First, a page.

Gardening Magazine

Still Battling the Blackfly

By Mwillis
Not content with decimating my Broad Bean harvest, the Blackfly have moved on to my climbing beans - Runners, French and Borlotti - which are now infested with the damned things.
Still battling the Blackfly
I have been doing my best to keep them under control, but I admit I am losing the battle. I initially sprayed them selectively with a proprietary bug-killer product, but it doesn't seem to have had much effect, and I certainly don't want to spray it onto my plants repeatedly. I've also tried the diluted washing-up liquid method, which again has had some effect but nowhere near enough. I've also tried blasting the aphids off with a hose. The net effect of all these methods has been to reduce the problem, but it hasn't reduced it enough. I now fear that my climbing bean harvest will be as poor as that of my Broad Beans - and that would be a very serious issue, because climbing beans are one of my biggest and most reliable crops!
Today I harvested my first two beetroot, with which I would normally be thrilled...
Still battling the Blackfly
But, on removing the netting covering the beetroot and their neighbouring onions, I find that the onions too are covered in Blackfly! I have quickly applied the washing-up liquid and hosepipe remedies in the hope of arresting this outbreak before it gets too serious, but now I have a mess of tangled onion leaves all battered down by the powerful jets of water!
Still battling the Blackfly
The netting over this bed has been in place primarily to deter what I call the "Nocturnal Diggers" (foxes, badgers etc), but I think (hope) the plants are now big enough to fend for themselves because I'm going to leave it off so that the little birds and maybe predatory insects might be tempted to eat a few of the offending critters. The onions are mostly swelling quite well, but they won't keep growing if their foliage is sucked dry by aphids.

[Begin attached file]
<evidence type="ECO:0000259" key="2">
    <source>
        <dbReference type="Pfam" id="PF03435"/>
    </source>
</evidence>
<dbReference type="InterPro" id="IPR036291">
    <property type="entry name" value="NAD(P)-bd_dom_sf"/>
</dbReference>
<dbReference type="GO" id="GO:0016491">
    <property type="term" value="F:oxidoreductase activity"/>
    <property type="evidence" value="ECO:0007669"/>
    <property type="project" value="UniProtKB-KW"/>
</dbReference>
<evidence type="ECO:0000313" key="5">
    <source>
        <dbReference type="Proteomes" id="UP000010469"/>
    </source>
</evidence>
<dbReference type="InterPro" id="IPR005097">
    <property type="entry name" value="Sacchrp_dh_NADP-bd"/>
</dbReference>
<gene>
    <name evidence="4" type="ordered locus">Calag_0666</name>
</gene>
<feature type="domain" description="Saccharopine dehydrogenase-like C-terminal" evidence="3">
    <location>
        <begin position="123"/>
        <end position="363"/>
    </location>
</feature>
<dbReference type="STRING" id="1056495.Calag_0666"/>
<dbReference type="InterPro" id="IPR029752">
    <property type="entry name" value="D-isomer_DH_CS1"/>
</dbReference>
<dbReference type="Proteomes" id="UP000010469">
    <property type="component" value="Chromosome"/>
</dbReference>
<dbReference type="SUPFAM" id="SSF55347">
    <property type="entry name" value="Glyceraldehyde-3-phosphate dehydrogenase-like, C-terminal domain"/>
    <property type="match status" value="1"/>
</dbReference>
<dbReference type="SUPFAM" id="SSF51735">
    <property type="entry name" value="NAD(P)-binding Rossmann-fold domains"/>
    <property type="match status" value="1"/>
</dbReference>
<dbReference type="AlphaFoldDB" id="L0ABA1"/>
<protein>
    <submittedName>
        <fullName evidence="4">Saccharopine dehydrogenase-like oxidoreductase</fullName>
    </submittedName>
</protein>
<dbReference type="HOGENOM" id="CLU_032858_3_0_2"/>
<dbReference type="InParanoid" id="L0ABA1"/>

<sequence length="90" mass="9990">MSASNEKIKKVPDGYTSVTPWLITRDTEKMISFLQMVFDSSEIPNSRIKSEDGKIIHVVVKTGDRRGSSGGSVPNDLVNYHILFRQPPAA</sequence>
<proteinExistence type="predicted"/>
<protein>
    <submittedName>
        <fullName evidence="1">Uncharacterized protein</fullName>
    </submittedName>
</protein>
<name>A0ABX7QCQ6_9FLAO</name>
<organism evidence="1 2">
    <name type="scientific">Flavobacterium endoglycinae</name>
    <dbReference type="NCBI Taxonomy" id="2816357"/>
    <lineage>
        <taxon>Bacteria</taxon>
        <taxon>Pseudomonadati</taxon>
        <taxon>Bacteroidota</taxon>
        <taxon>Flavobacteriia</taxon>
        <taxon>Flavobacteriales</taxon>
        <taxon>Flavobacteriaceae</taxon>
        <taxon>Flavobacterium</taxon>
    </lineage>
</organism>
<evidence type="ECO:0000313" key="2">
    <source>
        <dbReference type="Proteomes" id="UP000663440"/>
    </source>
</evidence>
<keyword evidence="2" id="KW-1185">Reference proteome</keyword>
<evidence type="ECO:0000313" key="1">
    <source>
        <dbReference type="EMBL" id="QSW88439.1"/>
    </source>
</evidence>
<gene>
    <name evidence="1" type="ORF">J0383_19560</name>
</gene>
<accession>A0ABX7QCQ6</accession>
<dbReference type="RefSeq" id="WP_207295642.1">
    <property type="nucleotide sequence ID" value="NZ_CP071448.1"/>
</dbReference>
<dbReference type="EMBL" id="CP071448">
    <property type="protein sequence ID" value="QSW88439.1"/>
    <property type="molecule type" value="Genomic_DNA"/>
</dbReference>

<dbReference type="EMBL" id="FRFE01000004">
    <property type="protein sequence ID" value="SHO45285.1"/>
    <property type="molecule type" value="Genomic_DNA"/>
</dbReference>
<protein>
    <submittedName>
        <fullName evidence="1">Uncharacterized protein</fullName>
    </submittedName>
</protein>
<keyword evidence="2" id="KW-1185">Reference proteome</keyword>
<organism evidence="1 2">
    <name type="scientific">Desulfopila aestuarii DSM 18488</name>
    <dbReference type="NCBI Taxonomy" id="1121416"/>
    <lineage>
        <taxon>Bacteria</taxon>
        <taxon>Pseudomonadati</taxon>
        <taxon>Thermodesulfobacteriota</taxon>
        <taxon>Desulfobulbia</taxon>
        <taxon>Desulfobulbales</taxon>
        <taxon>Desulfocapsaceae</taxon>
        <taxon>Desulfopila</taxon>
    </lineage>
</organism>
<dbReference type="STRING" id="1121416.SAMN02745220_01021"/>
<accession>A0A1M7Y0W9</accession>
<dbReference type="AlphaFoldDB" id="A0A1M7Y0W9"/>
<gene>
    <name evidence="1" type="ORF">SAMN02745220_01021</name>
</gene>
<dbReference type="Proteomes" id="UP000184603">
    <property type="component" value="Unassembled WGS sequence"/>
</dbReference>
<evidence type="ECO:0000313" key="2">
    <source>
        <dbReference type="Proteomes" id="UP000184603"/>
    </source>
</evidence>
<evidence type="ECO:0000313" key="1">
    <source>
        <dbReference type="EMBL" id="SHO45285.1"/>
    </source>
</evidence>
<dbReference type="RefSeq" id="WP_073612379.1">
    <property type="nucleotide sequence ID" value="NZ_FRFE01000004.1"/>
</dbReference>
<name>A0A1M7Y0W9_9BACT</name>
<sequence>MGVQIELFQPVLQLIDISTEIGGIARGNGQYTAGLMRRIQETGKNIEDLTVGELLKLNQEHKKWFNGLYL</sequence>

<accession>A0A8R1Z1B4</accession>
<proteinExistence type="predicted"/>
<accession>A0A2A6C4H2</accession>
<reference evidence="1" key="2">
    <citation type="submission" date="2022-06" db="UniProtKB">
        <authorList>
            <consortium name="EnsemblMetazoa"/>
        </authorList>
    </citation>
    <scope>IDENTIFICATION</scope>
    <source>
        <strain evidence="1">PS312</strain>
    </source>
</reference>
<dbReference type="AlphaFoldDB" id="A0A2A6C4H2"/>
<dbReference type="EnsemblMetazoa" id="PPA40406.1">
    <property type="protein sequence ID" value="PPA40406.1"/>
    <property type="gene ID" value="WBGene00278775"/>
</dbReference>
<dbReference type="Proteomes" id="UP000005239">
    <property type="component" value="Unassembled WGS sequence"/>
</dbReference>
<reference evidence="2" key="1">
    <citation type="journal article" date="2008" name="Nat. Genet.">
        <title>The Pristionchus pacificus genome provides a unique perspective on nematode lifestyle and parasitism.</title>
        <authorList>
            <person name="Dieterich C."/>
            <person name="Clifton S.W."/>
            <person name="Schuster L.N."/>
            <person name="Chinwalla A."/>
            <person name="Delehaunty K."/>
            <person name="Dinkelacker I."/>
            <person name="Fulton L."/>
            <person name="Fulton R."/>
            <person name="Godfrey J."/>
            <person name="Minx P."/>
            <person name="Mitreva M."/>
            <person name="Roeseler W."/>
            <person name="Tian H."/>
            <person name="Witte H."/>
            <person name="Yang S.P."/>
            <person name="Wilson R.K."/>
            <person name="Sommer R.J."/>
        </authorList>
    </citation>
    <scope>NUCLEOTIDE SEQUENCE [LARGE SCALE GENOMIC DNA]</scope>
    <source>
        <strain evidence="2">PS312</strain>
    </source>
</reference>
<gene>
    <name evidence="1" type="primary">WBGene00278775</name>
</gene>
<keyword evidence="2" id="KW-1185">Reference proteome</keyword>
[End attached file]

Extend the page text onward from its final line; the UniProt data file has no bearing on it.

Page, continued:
Still battling the Blackfly
It's not all doom and gloom though - several of my tomato plants are now producing ripe fruit.
Still battling the Blackfly
The smaller-fruited varieties rend to ripen first, and those seen in the basket above are mostly "Maskotka", with a couple of "Montello".
Some of the "Sungold" are nearly ready, though I confess that I have been holding back on picking any of these because I really want to have a complete truss of them all ripe at the same time, with no green ones!
Still battling the Blackfly
The bigger tomatoes are always later to ripen, and all of mine are still firmly green. This is "Larisa".
Still battling the Blackfly
And this one is "Ailsa Craig", which has now produced three very even and plentiful trusses of fruit, with more on the way. I have stopped the plant after the fifth truss has formed (it's only flowers at this point), so that it doesn't get too top-heavy.
Still battling the Blackfly
The chillis are ticking along quite nicely too, and some have now produced ripe fruit. This one is "Orange Cayenne".
Still battling the Blackfly
I'm continuing to harvest new potatoes every few days. The latest to be lifted were the Second Early varieties "Spunta" and "Charlotte". The former was not bad at 632g from a 35L pot, but "Charlotte" was disappointing at only 556g. It's normally one of the best performers.

Still battling the Blackfly

"Charlotte" in the round container and "Spunta" in the rectangular one.


To finish off for today I just want to show you some mushrooms I foraged yesterday. They are Cantharellus cibarius - Chanterelles. I was pleased with this batch, which weighed-in at 430g, because I don't normally find this many at once.
Still battling the Blackfly
Quite apart from being delicious to eat, the Chanterelle is a thing of beauty, in my opinion!
Still battling the Blackfly

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